A few months later, he launched the Tamizhaga Vazhvurimai Katchi. Explaining the objective of his party, Velmurugan said, “Each party tends to box itself into one identity. Dravidian parties support only the Dravidian identity, Tamil nationalist parties feel they should support only Tamils. I wanted a party for everybody, to address everyone’s problem – irrespective of religion, caste or creed.”

He said he had held demonstrations against the bombings in Syria, the persecution of Rohingya Muslim refugees in Myanmar and the health status of children in Somalia. While the party did not espouse the idea of a separate Tamil nation, Velmurugan said he believed the state should be given more powers to deal with matters right from education to environmental protection.

Velmurugan also claimed it was largely because of his efforts that the Indian Premier League matches had been moved out of Chennai. “Earlier, they had dismissed my plea asking them to stop the matches saying that I was a small party leader,” he said. “But when we said we would protest for the second match, they finally took us seriously.”

Since the Cauvery protests, his support base, which was confined to the Panruti and Neyveli areas of Cuddalore district, has spread across the state and beyond, he added.

Naam Tamilar Katchi

Seeman, leader of the Naam Tamilar Katchi, counts LTTE chief V Prabhakaran as his idol. (Credit: I Support Seeman/NTK)

The “We Tamils” party was founded by lawyer and politician SP Adithanar in 1958, with the aim of creating a Tamil nation comprising Tamil-speaking areas in Tamil Nadu and Sri Lanka. In 2012, actor and filmmaker Seeman revived the party. The party today counts V Prabhakaran, the late leader of the Sri Lanka-based armed group Liberation Tigers of Tamil Eelam, as its idol.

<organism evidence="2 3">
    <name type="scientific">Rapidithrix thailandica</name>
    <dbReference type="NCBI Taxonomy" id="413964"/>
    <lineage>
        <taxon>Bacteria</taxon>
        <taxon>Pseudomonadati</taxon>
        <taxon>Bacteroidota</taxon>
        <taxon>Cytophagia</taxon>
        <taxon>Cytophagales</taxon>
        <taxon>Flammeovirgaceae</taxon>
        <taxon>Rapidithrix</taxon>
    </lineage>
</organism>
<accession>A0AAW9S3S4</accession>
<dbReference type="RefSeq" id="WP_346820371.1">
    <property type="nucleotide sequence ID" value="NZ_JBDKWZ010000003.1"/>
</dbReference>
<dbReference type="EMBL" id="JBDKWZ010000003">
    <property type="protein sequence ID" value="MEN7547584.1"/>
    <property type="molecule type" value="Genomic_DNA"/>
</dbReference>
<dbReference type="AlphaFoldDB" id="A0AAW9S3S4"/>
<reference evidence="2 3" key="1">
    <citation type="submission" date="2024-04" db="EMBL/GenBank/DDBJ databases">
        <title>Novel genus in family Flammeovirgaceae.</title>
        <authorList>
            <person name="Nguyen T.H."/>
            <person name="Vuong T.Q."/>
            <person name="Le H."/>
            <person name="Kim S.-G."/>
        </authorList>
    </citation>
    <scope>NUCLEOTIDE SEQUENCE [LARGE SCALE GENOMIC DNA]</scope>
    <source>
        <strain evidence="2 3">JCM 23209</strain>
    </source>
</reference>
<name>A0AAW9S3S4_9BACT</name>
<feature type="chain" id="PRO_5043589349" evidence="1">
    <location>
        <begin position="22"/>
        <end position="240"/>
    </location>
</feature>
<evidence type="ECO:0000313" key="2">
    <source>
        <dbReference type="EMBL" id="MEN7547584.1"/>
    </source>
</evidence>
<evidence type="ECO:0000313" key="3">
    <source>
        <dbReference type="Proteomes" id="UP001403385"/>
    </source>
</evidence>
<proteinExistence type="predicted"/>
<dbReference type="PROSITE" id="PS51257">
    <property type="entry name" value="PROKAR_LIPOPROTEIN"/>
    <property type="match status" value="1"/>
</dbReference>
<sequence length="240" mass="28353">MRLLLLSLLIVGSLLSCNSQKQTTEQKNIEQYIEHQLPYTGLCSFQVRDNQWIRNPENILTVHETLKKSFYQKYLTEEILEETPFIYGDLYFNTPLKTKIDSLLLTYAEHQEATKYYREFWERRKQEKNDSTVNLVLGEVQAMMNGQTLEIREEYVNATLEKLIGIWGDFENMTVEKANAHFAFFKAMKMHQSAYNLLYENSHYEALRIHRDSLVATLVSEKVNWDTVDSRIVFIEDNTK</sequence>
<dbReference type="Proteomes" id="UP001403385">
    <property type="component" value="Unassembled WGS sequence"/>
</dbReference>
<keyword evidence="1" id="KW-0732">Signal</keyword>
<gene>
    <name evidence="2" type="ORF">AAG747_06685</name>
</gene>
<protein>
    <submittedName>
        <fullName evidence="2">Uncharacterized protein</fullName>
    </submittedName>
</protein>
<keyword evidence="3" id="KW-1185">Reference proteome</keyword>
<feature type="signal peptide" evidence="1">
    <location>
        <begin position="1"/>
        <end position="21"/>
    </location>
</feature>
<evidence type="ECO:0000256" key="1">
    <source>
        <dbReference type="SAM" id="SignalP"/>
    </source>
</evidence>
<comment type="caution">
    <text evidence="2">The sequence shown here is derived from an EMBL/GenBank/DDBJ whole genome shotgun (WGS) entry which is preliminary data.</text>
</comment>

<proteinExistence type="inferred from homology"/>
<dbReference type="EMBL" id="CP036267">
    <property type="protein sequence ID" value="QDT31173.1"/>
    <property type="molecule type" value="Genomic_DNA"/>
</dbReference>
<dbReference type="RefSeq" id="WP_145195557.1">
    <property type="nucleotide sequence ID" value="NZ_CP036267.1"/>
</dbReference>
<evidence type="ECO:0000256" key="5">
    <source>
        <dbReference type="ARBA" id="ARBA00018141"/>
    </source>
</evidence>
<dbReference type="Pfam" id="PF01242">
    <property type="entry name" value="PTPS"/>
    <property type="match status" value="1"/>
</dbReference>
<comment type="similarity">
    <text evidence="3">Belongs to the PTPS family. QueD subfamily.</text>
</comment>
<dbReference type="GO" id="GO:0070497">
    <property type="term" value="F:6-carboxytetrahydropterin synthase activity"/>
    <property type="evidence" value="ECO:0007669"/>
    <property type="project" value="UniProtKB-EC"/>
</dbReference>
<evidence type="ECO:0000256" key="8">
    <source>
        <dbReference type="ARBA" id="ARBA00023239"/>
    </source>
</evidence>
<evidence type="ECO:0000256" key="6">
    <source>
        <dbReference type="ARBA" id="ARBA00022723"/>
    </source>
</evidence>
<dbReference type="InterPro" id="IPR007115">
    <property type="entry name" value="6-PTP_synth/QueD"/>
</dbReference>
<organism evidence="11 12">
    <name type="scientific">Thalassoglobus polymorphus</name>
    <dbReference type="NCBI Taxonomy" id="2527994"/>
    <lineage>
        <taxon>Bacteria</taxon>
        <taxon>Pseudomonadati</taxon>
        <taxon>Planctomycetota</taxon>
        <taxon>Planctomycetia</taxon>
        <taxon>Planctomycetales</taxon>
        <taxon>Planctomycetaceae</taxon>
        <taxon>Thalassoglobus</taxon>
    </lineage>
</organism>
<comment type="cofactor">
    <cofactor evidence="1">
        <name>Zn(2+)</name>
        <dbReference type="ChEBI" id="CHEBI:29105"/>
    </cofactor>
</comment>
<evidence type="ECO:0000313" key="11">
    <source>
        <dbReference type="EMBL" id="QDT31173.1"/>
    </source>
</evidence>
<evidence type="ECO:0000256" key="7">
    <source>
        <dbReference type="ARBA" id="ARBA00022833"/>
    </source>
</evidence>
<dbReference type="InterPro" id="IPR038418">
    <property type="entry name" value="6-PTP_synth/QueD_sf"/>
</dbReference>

A powerful speaker, Seeman has campaigned for the rights of Tamils in Sri Lanka and for a separate Tamil nation. He has faced arrest several times for speaking in favour of the civil war in Sri Lanka – a 26-year-long military campaign led by Prabhakaran for an independent Tamil state – and for advocating violence against the country’s Sinhalese majority. He said, “We live for our land, our soil, our language and culture and tradition, we have this as our dream.”

Seeman and his followers have also been part of protests against the setting up of nuclear reactors in Kudankulam town and against multi-national companies and industries that allegedly exploit the state’s resources. “There is no justice in private businesses using our groundwater, then asking us to use seawater for drinking purposes,” he said.

Seeman envisions his party to be an alternative to the mainstream politics of the Dravidian parties, whom he accuses of corruption. “We are seeing cash-for-votes is taking place,” he said. “Yet every party says that they aim to eradicate bribery. If so, then who is giving cash and who is receiving it? You need to eradicate the system of governance if you need to root out corruption.”